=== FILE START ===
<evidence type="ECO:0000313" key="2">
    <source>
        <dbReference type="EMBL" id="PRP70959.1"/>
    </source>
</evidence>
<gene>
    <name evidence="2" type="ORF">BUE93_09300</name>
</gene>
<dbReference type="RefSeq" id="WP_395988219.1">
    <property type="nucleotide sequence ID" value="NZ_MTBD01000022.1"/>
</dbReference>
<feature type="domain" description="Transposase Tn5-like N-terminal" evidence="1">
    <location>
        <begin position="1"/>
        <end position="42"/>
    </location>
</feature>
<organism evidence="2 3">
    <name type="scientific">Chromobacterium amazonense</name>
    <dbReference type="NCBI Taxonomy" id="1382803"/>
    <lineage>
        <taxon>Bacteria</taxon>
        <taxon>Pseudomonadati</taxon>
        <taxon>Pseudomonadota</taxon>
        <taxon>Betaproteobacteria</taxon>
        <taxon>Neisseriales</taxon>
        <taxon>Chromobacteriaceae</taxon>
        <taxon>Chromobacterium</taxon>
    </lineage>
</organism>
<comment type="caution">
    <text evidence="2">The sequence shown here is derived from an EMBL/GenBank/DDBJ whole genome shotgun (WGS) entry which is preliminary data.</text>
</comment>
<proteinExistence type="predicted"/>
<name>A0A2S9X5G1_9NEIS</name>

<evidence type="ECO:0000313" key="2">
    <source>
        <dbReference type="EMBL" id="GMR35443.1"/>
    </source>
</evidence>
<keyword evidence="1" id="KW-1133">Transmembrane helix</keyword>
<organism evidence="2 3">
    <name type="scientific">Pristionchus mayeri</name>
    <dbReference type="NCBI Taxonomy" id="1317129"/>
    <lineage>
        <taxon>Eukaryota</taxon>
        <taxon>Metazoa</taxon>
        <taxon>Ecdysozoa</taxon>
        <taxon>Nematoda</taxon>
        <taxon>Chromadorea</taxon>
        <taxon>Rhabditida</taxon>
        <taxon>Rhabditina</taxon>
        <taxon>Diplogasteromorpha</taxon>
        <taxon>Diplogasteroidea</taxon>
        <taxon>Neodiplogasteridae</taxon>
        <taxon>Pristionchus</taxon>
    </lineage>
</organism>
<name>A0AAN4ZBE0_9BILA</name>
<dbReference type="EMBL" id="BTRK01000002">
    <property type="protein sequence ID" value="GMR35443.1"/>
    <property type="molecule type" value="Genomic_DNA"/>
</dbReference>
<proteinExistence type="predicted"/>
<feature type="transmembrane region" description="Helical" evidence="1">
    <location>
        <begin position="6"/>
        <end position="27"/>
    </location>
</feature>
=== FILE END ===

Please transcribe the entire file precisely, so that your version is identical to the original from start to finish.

<evidence type="ECO:0000313" key="2">
    <source>
        <dbReference type="EMBL" id="PRP70959.1"/>
    </source>
</evidence>
<gene>
    <name evidence="2" type="ORF">BUE93_09300</name>
</gene>
<dbReference type="RefSeq" id="WP_395988219.1">
    <property type="nucleotide sequence ID" value="NZ_MTBD01000022.1"/>
</dbReference>
<feature type="domain" description="Transposase Tn5-like N-terminal" evidence="1">
    <location>
        <begin position="1"/>
        <end position="42"/>
    </location>
</feature>
<organism evidence="2 3">
    <name type="scientific">Chromobacterium amazonense</name>
    <dbReference type="NCBI Taxonomy" id="1382803"/>
    <lineage>
        <taxon>Bacteria</taxon>
        <taxon>Pseudomonadati</taxon>
        <taxon>Pseudomonadota</taxon>
        <taxon>Betaproteobacteria</taxon>
        <taxon>Neisseriales</taxon>
        <taxon>Chromobacteriaceae</taxon>
        <taxon>Chromobacterium</taxon>
    </lineage>
</organism>
<comment type="caution">
    <text evidence="2">The sequence shown here is derived from an EMBL/GenBank/DDBJ whole genome shotgun (WGS) entry which is preliminary data.</text>
</comment>
<proteinExistence type="predicted"/>
<name>A0A2S9X5G1_9NEIS</name>

<evidence type="ECO:0000313" key="2">
    <source>
        <dbReference type="EMBL" id="GMR35443.1"/>
    </source>
</evidence>
<keyword evidence="1" id="KW-1133">Transmembrane helix</keyword>
<organism evidence="2 3">
    <name type="scientific">Pristionchus mayeri</name>
    <dbReference type="NCBI Taxonomy" id="1317129"/>
    <lineage>
        <taxon>Eukaryota</taxon>
        <taxon>Metazoa</taxon>
        <taxon>Ecdysozoa</taxon>
        <taxon>Nematoda</taxon>
        <taxon>Chromadorea</taxon>
        <taxon>Rhabditida</taxon>
        <taxon>Rhabditina</taxon>
        <taxon>Diplogasteromorpha</taxon>
        <taxon>Diplogasteroidea</taxon>
        <taxon>Neodiplogasteridae</taxon>
        <taxon>Pristionchus</taxon>
    </lineage>
</organism>
<name>A0AAN4ZBE0_9BILA</name>
<dbReference type="EMBL" id="BTRK01000002">
    <property type="protein sequence ID" value="GMR35443.1"/>
    <property type="molecule type" value="Genomic_DNA"/>
</dbReference>
<proteinExistence type="predicted"/>
<feature type="transmembrane region" description="Helical" evidence="1">
    <location>
        <begin position="6"/>
        <end position="27"/>
    </location>
</feature>